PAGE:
An Aids Patient With Anorexia and Progressive Weakness

Jennifer Bartzcak, MD, Michael E. Hagensee, MD, Julio E. Figueroa, MD

Disclosures

Infect Med. 2002;19(7) 

In This Article

Introduction

A 45-year-old HIV-positive man presented to our AIDS clinic on an urgent basis with a 4-day history of fatigue, nausea, diarrhea, subjective fever with sweating, progressive weakness, and decreased oral intake of both solids and liquids. While in the clinic waiting room, he had an episode of emesis without bile or blood.

HIV infection was first diagnosed 7 years earlier in this patient, and his last CD4 cell count, 1 month prior to admission (PTA), was 189/µL, with a viral load of 111,331 copies/mL. His current illness was not associated with dysphagia, odynophagia, vomiting (before the episode in the waiting room), abdominal pain or cramps, syncope, or loss of consciousness. He also denied having respiratory or urinary symptoms.

His past medical history was primarily related to HIV infection. His disease has been inadequately controlled because of poor compliance with his HAART regimen. He had a history of chronic cytomegalovirus (CMV) colitis beginning 3 years PTA, but he reported that before the present illness he was having just 2 or 3 soft, formed stools per day. Additional infectious illnesses included Candida esophagitis, atypical mycobacterial pulmonary infection, hepatitis B and C, and syphilis. Five years PTA, the patient sustained a gunshot wound to the left side of his chest, necessitating partial pneumonectomy. Polyradicular neuropathy developed 1 year before the patient's admission, and he subsequently required wheelchair assistance.

The patient's history included excessive ethanol intake, cocaine and recreational injection drug use, and sex with men and prostitutes.

Although compliance was questionable, the patient's prescribed medications included gabapentin, 330 mg PO tid; abacavir, 300 mg PO bid; lamivudine, 150 mg PO bid; efavirenz, 600 mg PO qhs; ganciclovir, 1800 mg PO tid; and trimethoprimsulfamethoxazole, 1 double-strength tablet PO qd.

On physical examination, his temperature was 36.9ºC (98.4ºF); pulse rate, 120 beats per minute; respiratory rate, 20 breaths per minute; and blood pressure, 136/50 mm Hg. He had proximal muscle weakness, slow and labored speech, and a fine tremor with the arms extended. A grade 3/6 systolic ejection murmur was present, heard best over the left lower sternal border. Abdominal examination revealed voluntary guarding, periumbilical tenderness, and general abdominal discomfort. Findings on the the rectal examination were normal, and results of a stool guaiac test were negative.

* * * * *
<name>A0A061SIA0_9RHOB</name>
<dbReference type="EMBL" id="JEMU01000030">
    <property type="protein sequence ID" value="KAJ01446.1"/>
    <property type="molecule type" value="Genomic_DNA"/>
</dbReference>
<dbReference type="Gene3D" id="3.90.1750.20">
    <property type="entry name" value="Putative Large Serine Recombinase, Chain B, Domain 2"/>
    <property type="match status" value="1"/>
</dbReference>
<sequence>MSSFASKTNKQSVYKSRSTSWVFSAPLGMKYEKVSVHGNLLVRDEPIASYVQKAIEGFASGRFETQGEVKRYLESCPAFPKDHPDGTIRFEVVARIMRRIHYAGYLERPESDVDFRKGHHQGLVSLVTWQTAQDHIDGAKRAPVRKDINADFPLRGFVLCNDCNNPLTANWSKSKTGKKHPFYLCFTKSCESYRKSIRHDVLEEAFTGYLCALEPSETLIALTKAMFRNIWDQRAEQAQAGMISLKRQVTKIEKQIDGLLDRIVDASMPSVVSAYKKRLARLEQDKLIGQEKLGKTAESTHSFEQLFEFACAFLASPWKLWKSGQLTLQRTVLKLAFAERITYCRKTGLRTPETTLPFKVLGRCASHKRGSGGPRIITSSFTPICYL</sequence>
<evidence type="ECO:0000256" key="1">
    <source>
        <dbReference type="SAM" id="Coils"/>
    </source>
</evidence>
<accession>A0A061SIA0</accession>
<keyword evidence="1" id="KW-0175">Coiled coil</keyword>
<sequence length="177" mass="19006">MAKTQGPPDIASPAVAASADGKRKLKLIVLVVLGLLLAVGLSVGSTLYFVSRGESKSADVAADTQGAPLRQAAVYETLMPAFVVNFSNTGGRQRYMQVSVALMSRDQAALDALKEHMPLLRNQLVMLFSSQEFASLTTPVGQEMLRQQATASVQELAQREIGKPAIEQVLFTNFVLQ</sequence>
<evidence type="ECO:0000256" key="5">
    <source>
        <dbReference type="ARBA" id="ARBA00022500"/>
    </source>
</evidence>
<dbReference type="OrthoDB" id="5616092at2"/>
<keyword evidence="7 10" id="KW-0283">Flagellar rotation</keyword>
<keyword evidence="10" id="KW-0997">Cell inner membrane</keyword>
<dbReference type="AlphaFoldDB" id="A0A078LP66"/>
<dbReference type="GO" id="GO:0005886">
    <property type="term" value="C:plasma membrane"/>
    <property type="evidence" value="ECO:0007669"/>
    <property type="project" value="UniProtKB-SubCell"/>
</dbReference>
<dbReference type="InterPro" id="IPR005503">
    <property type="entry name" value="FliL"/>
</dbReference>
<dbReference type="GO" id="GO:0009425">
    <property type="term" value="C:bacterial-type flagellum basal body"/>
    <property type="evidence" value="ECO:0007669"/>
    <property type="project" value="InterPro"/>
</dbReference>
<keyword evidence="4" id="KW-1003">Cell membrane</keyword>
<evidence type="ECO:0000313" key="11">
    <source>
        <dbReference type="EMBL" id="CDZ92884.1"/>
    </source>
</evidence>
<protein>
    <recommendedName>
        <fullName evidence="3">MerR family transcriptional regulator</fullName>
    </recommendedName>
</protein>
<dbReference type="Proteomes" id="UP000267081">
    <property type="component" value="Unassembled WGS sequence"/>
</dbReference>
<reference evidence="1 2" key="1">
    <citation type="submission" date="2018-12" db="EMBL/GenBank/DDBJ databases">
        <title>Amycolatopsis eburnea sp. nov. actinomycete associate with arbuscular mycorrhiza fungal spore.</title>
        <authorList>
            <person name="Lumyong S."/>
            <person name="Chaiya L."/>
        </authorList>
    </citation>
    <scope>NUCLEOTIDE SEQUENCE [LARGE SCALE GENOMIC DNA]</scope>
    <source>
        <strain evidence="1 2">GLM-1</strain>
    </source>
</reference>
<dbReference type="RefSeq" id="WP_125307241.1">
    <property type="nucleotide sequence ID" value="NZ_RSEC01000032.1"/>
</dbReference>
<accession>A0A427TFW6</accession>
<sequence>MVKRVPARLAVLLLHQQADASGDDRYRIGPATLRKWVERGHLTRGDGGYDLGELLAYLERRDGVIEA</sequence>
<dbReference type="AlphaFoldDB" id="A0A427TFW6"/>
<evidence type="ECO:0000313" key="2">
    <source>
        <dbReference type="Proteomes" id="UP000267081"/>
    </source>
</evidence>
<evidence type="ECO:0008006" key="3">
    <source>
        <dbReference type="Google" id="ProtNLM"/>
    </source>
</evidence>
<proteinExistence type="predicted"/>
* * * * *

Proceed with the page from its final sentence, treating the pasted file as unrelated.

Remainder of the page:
Results of an initial laboratory screen were as follows: sodium, 124 mEq/L (normal, 135 to 148 mEq/L); potassium, 4.1 mEq/L (normal, 3.5 to 5 mEq/L); bicarbonate, 25 mEq/L (normal, 22 to 26 mEq/L); chloride, 103 mEq/L (normal, 96 to 109 mEq/L); blood urea nitrogen, 8 mg/dL (normal, 7 to 22 mg/dL); creatinine, 0.4 mg/dL (normal, 0.6 to 1.3 mg/dL); glucose, 94 mg/dL; (normal, 70 to 115 mg/dL); calcium, 9.8 mg/dL (normal, 8.5 to 10.5 mg/dL); phosphate, 4.5 mg/dL (normal, 2.7 to 4.5 mg/dL); bilirubin, 1 mg/dL (normal, 0.1 to 1.2 mg/dL); alkaline phosphatase, 123 U/L (normal, 30 to 120 U/L); alanine aminotransferase, 27 U/L (normal, 1 to 30 U/L); albumin, 3.2 g/dL (normal, 3.1 to 5.4 g/dL); and lactate dehydrogenase, 233 U/L (normal, 0 to 220 U/L). The white blood cell count was 16,300/µL (normal, 4500 to 11,000/µL), with 48% neutrophils, 37% lymphocytes, 9% monocytes, 4% bands, and 2% eosinophils. Hemoglobin level was 9.1 g/dL (normal, 13.5 to 17 g/dL); hematocrit, 28.1% (normal, 41% to 53%); and platelet count, 277,000/µL (normal, 150,000 to 350,000/µL). A chest x-ray film showed a normal cardiac silhouette, normal pulmonary vasculature, and changes compatible with the patient's previous pneumonectomy, but there was no evidence of active infection.

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